China’s focus on stability over growth may haunt it moving forward
Former Chinese leader Deng Xiaoping, whose “opening and reform” drive lifted China out of grinding poverty, was fond of defending his policies with an aphorism: if you open the window to let in fresh air, he observed, don’t be surprised if a few “flies come in” too. Deng was a pragmatist. To him, what China needed above all was growth, even it if came with buzzing annoyances.
China’s current leader has zero-tolerance for flies. Xi Jinping is a perfectionist whose watchword is stability, even if it threatens to slow the rate of economic expansion. Over the past ten years, that shift in emphasis has served Xi well, putting him in a position to claim an unprecedented third term as China’s president at a crucial Communist Party congress expected to be held later this year.
And yet, as his moment of political triumph approaches, the economic trade-offs of Xi’s focus on order and control over risk and dynamism are becoming increasingly apparent. Xi’s careful policies seem certain to assure him another five years in power. But they also seem likely to create new perils for him—and China—in that third term.
There was fresh evidence of those tradeoffs Monday as China’s National Bureau of Statistics announced that China’s economic output rose 4% from October to December compared to the same three months in the previous year. That was enough to bring China’s full-year growth rate for 2021 to 8.1%—slightly better than most economists expected and easily exceeding the government’s 6% annual target. But the fourth-quarter figure confirmed that China’s economy is weak and has continued to decelerate from the July-to-September quarter, in which it managed 4.9% year-on-year growth.
Economists attributed China’s sluggish growth over the past two quarters to three of Xi’s signature “stabilizing” initiatives: a government campaign to squeeze speculation out of the nation’s residential property market that has forced the default of several developers and unnerved Chinese homeowners; citywide lockdowns and strict travel restrictions that have succeeded in containing COVID but battered consumer confidence; and an ongoing regulatory crackdown on dozens of China’s largest Internet companies that has wiped out more than $1.5 trillion in market capitalization and put hundreds of thousands of people employed by those companies out of work.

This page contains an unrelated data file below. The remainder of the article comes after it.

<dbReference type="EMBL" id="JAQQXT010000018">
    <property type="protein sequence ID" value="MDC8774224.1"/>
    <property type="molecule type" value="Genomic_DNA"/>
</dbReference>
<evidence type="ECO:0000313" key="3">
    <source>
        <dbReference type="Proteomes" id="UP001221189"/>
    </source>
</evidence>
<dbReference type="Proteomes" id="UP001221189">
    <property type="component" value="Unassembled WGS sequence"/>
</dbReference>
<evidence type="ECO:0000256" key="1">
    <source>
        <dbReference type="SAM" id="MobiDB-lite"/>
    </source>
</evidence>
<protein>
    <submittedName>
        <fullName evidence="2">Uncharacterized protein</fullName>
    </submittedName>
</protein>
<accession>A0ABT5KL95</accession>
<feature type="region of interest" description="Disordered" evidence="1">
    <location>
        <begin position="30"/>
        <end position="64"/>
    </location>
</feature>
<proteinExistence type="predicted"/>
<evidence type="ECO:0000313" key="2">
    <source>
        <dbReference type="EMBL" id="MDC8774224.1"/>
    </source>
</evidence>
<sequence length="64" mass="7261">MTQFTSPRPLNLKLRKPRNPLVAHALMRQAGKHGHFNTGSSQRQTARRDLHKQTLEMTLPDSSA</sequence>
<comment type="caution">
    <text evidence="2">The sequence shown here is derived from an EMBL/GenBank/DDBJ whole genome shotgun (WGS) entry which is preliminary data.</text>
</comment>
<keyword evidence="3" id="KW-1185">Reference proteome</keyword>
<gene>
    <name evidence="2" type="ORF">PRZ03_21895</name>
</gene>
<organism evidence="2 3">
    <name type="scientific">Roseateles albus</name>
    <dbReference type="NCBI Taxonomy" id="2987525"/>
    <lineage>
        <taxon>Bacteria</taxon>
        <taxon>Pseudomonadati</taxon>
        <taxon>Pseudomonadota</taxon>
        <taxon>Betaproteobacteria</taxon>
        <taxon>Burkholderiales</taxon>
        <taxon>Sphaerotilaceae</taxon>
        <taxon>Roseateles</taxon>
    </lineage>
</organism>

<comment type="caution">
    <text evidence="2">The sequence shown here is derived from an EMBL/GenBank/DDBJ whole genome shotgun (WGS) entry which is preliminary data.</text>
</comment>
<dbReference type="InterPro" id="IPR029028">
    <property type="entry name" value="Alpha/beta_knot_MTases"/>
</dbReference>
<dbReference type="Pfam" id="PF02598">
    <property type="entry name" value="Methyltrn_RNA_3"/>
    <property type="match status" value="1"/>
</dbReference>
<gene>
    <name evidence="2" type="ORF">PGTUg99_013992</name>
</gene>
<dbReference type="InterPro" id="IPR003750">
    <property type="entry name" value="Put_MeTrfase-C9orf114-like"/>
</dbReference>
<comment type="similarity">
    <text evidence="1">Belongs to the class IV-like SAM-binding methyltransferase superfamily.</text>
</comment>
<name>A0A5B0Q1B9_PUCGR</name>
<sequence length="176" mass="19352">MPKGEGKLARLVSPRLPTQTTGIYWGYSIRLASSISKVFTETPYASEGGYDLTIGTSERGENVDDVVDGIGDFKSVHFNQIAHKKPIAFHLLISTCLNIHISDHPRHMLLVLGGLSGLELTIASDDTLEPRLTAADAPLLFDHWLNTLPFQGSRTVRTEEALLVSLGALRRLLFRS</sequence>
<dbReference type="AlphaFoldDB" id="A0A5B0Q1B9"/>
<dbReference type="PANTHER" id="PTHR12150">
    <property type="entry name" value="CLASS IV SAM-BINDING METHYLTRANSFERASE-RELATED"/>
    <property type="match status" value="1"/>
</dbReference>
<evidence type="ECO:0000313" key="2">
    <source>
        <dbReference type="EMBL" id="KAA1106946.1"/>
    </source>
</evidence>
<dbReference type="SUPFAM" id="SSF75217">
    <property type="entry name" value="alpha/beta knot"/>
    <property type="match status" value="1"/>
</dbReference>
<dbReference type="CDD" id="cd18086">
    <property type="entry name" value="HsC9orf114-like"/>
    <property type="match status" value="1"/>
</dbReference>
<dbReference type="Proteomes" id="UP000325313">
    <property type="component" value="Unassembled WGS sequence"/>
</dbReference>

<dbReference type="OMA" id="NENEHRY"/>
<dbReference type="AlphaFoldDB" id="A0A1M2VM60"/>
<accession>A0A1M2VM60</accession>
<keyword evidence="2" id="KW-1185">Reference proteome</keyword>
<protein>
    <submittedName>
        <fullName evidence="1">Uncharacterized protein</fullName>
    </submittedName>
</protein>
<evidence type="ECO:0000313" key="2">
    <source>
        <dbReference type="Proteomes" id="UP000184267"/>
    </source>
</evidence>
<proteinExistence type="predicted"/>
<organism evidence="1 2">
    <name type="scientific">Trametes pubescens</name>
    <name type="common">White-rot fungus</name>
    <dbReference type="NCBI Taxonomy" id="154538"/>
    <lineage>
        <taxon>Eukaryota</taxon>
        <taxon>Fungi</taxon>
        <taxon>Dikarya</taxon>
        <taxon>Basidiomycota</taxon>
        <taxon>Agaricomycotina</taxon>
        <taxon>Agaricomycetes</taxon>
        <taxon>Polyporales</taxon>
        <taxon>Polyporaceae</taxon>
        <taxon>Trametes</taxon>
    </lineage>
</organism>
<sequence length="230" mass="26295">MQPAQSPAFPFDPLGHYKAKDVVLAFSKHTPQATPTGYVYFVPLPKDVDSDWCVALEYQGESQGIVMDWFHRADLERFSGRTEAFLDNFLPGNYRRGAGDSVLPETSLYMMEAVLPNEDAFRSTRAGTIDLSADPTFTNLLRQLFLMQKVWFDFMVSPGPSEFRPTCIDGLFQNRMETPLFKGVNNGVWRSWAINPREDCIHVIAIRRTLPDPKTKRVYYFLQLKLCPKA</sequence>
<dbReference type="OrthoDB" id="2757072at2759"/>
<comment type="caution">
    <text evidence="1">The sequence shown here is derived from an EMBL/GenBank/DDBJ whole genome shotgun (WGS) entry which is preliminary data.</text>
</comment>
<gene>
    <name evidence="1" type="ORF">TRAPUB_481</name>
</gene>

Those measures dragged China’s growth rate lower in the latter part of last year even as recovery in other economies created huge new demand for Chinese products, pushing China’s monthly trade surplus with the rest of the world to an all-time high of $94.5 billion in December, shattering the previous record of $84.5 billion set in October.
Ning Jizhe, head of the NBS, boasted that in 2021, China “sustained the continuous and steady recovery of the national economy and maintained the leading position in economic growth and epidemic prevention and control in the world.” But he conceded that “the domestic economy is under the triple pressure of demand contractions, supply shock and weakening expectations.”
Those pressures aren’t likely to subside any time soon. The consensus among Western economists is that China’s economy will grow only around 5% this year. Analysts at Goldman Sachs last week lowered their forecast for China’s 2022 GDP growth rate to 4.3%, down from 4.8%.
Over the longer term, China must grapple with the challenge of an aging, shrinking labor force. The NBS also reported on Monday that China’s birth rate fell for a fifth straight year in 2021 to the lowest in modern history. The bureau said last year’s 10.62 million births barely exceeded the 10.14 million deaths.
Over the past six months, China’s economy has been buffeted by many factors beyond its control, including soaring commodity prices, chaos in global supply chains, and a worldwide shortage in semiconductors. And China is hardly the only nation to be blindsided by Delta and Omicron, the new and more infectious variants of COVID-19.